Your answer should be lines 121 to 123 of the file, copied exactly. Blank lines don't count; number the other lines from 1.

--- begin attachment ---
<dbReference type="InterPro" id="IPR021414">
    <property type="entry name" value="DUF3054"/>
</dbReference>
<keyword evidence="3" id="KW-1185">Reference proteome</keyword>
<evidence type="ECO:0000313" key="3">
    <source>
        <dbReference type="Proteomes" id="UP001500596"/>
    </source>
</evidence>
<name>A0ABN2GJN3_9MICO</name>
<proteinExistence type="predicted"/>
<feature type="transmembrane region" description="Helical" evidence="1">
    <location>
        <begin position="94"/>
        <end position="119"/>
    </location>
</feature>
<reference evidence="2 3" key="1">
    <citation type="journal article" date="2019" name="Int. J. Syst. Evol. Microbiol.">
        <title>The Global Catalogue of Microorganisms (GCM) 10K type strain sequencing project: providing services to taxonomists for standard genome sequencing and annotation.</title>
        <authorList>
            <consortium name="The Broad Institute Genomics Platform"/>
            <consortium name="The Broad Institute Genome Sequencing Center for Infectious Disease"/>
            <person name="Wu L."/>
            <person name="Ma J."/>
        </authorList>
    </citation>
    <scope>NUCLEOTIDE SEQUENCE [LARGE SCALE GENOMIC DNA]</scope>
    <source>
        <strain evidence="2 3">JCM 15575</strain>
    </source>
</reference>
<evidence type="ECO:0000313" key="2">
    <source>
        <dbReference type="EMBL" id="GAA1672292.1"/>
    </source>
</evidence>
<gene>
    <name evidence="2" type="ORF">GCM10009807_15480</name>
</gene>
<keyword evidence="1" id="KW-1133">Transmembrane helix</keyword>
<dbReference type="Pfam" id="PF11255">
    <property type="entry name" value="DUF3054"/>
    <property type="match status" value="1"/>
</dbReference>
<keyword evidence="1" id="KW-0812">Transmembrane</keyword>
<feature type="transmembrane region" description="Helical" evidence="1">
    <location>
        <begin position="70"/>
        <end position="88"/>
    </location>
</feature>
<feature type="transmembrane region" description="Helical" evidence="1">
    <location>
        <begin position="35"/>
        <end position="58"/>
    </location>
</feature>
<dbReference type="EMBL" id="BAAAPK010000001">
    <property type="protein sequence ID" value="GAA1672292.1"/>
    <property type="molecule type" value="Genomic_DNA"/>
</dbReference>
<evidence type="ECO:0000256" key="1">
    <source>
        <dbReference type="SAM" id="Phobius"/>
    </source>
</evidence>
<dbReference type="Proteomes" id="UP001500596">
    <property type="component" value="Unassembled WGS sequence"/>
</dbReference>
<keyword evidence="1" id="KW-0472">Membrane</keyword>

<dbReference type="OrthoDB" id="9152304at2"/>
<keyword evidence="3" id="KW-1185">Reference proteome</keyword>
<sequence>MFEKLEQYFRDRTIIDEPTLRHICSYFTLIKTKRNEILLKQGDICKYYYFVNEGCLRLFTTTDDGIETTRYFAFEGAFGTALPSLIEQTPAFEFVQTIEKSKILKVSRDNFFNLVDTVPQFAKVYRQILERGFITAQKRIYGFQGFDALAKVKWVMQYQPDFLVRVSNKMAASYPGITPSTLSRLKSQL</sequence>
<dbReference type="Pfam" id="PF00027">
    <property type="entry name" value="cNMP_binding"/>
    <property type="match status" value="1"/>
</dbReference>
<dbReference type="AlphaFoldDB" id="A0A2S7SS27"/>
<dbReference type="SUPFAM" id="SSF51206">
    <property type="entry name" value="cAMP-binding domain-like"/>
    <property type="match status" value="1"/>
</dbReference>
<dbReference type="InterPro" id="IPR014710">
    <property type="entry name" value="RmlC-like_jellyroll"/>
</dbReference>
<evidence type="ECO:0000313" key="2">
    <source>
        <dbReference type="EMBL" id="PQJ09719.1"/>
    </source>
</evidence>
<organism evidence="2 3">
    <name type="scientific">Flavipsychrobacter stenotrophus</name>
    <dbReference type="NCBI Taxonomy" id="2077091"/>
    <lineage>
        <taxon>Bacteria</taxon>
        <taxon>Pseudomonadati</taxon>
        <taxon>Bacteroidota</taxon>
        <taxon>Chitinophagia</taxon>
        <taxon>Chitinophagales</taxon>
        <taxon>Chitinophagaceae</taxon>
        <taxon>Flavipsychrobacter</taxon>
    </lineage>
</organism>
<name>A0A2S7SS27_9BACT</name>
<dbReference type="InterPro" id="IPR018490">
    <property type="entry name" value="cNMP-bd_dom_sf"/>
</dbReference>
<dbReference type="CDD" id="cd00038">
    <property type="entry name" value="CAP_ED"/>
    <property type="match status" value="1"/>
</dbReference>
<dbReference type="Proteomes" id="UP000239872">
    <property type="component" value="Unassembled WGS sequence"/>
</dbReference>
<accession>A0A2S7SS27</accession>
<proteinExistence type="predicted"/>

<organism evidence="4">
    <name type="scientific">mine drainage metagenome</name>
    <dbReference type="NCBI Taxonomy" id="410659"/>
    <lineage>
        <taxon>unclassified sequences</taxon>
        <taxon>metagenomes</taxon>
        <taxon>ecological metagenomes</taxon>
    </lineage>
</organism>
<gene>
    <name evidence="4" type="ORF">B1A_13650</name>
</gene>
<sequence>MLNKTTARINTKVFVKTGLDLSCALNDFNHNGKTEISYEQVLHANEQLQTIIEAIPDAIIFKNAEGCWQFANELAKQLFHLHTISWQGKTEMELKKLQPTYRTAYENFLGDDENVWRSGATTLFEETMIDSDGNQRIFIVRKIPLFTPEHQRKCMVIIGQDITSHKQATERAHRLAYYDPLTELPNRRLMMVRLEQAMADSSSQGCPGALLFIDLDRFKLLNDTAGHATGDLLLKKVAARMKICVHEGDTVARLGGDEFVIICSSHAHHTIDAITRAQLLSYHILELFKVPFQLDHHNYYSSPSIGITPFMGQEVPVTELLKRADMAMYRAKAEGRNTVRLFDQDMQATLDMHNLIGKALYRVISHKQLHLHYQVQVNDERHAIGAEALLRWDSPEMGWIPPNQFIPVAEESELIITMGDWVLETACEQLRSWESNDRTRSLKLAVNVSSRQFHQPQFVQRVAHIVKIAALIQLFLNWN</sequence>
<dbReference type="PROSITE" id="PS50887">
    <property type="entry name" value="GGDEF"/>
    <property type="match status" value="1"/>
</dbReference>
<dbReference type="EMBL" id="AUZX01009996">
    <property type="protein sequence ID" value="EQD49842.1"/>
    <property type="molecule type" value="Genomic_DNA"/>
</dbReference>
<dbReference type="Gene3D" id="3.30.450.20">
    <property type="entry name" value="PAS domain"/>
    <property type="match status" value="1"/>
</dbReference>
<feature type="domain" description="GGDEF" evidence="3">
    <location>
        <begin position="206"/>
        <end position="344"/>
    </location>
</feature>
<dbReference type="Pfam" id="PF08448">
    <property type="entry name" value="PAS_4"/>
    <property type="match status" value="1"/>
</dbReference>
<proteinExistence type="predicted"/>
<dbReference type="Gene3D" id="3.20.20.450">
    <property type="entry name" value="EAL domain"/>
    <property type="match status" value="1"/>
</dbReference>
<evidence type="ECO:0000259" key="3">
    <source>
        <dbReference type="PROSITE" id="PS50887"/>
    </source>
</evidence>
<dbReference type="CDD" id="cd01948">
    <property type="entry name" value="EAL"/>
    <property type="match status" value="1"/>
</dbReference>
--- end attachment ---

    <lineage>
        <taxon>unclassified sequences</taxon>
        <taxon>metagenomes</taxon>